This morning retail guru Mary Portas did just that by mentioning parking charges as one of the main reasons why many of us no longer use the high street. It’s something that most of us already know and could certainly have told the government without the need for a costly review. But, of course, had it come from the general public, the idea would have been dismissed without consideration.
Take Bristol’s much revamped city centre with its Cabot Circus development. The range of shops on offer is now exponentially better than it was in the previous decade. Then, the delights of Bath, Cheltenham, Swindon and London were infinitely preferable to the paltry range of shops on offer in Bristol. The development of the out of town retail centre at Cribbs Causeway brought positive changes and then came the city centre redevelopment. Finally, Bristol has a high street worthy of its status as the largest city in the South West.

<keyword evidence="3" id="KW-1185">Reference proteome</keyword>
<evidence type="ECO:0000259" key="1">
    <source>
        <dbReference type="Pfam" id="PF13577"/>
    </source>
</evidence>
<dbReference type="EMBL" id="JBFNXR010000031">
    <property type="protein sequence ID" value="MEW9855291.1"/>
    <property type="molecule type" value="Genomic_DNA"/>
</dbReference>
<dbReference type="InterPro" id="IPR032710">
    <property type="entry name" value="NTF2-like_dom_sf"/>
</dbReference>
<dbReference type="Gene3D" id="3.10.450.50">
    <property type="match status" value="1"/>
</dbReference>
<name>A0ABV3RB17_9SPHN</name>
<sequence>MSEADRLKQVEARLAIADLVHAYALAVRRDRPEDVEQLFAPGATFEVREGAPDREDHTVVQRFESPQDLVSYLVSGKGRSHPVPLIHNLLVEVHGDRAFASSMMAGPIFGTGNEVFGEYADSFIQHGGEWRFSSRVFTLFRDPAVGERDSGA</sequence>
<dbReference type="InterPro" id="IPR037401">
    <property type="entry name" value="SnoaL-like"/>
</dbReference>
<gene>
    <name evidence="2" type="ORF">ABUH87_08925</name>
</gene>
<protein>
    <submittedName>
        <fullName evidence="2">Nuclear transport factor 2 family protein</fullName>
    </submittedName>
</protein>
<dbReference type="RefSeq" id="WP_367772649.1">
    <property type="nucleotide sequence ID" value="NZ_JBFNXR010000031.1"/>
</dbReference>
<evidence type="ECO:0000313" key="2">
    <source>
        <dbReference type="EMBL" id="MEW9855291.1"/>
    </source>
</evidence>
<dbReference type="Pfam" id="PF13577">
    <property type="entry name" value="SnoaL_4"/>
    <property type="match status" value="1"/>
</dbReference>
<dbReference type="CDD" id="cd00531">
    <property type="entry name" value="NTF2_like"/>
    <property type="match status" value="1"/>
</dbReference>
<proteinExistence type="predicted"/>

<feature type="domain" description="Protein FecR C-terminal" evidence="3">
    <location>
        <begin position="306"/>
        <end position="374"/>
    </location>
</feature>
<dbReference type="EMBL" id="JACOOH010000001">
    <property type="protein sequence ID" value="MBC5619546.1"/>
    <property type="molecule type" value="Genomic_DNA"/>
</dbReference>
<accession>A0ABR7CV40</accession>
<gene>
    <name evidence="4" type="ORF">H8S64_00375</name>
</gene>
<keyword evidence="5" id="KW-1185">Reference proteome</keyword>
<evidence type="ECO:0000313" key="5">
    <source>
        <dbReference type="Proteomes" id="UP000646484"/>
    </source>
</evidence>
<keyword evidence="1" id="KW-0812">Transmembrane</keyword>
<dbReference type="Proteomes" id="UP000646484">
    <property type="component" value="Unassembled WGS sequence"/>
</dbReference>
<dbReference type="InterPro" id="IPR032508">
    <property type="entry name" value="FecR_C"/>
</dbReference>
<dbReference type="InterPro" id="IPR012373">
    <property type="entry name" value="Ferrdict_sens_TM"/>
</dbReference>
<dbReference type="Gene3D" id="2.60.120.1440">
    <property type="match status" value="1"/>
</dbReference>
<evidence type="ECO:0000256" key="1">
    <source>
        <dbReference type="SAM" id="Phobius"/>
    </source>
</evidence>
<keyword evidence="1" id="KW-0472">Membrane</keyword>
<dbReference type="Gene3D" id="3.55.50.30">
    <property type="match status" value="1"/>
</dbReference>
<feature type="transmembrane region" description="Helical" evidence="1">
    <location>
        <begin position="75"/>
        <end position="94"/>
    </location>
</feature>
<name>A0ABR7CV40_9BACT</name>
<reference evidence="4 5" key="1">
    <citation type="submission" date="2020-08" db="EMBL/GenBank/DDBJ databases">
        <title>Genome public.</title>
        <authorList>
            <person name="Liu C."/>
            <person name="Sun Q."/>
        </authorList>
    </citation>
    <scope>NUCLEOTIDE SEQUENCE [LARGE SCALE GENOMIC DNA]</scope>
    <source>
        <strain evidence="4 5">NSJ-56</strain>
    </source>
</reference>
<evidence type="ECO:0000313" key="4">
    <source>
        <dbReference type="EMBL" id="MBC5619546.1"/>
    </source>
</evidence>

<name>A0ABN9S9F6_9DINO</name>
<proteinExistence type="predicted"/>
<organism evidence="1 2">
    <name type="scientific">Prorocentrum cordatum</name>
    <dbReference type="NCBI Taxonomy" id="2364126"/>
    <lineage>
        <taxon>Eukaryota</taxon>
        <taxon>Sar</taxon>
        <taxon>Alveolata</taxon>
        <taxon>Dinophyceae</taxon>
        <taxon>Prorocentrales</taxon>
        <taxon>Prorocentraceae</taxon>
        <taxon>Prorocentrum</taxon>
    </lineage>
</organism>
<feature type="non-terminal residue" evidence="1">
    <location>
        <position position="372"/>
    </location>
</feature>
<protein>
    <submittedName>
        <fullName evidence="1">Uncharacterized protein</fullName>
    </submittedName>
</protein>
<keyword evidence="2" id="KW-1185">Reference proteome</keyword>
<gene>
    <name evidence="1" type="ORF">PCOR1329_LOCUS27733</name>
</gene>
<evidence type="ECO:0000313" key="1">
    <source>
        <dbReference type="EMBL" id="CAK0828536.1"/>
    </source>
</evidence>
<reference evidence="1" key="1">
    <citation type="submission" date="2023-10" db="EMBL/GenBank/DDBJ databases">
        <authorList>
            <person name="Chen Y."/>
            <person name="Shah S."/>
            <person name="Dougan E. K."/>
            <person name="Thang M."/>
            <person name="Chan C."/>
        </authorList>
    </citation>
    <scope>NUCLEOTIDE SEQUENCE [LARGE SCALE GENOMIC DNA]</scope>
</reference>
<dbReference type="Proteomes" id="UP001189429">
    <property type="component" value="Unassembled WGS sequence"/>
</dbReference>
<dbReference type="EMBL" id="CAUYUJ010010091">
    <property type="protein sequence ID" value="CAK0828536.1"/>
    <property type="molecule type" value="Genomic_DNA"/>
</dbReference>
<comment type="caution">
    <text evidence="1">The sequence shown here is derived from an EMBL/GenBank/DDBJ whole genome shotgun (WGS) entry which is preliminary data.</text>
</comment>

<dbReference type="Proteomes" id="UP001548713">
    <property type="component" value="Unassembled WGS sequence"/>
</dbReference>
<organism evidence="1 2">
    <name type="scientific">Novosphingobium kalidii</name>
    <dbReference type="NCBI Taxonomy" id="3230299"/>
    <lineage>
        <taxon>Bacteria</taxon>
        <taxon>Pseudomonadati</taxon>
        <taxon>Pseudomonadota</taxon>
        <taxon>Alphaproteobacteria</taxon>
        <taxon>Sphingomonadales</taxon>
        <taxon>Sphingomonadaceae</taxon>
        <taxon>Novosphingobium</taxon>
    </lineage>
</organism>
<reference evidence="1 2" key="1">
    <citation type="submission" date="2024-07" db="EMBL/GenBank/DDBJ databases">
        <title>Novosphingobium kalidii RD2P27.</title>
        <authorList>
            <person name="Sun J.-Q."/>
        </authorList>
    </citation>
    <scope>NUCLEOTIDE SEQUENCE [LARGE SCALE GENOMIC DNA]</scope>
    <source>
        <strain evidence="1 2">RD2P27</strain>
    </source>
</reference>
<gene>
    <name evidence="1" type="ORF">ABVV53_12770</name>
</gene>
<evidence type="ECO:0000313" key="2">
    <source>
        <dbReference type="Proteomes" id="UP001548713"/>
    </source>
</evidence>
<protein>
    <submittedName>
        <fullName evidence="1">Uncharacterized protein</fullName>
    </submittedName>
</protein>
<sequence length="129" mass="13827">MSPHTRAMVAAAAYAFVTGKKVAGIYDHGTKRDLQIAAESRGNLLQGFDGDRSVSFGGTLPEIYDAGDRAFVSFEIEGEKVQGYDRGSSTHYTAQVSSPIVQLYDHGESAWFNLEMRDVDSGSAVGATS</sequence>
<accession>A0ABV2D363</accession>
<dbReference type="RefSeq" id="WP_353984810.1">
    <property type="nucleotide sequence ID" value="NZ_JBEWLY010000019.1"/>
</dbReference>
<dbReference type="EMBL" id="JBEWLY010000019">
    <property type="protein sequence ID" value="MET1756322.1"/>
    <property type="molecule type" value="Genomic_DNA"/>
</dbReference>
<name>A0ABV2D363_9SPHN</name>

However, something unexpected has happened. Instead of making me change my shopping pattern and use these lovely new facilities in the city centre, I went twice and then went back to shopping at the out of town retail centre.
This decision wasn’t based on the shops. It was due to the parking charges. And no other reason than that.
My eldest daughter came home from school a couple of months ago asking why she was the only person in her class who had never been to Cabot Circus. It made me reflect – surely I had taken my children shopping in the city centre at some time? Obviously not! So, vowing to put this right, we set out for a girls shopping trip last weekend.
The first battle was finding a parking space. In the few cheaper car parks all the parking spaces had gone and only the expensive car parks were left. I entered one to find that the charges were £6.00 for two hours and if you went one minute over the two hours, £12.00.
That is a serious amount of money to pay before you even begin shopping. It’s like an extra tax for the privilege of using the shops.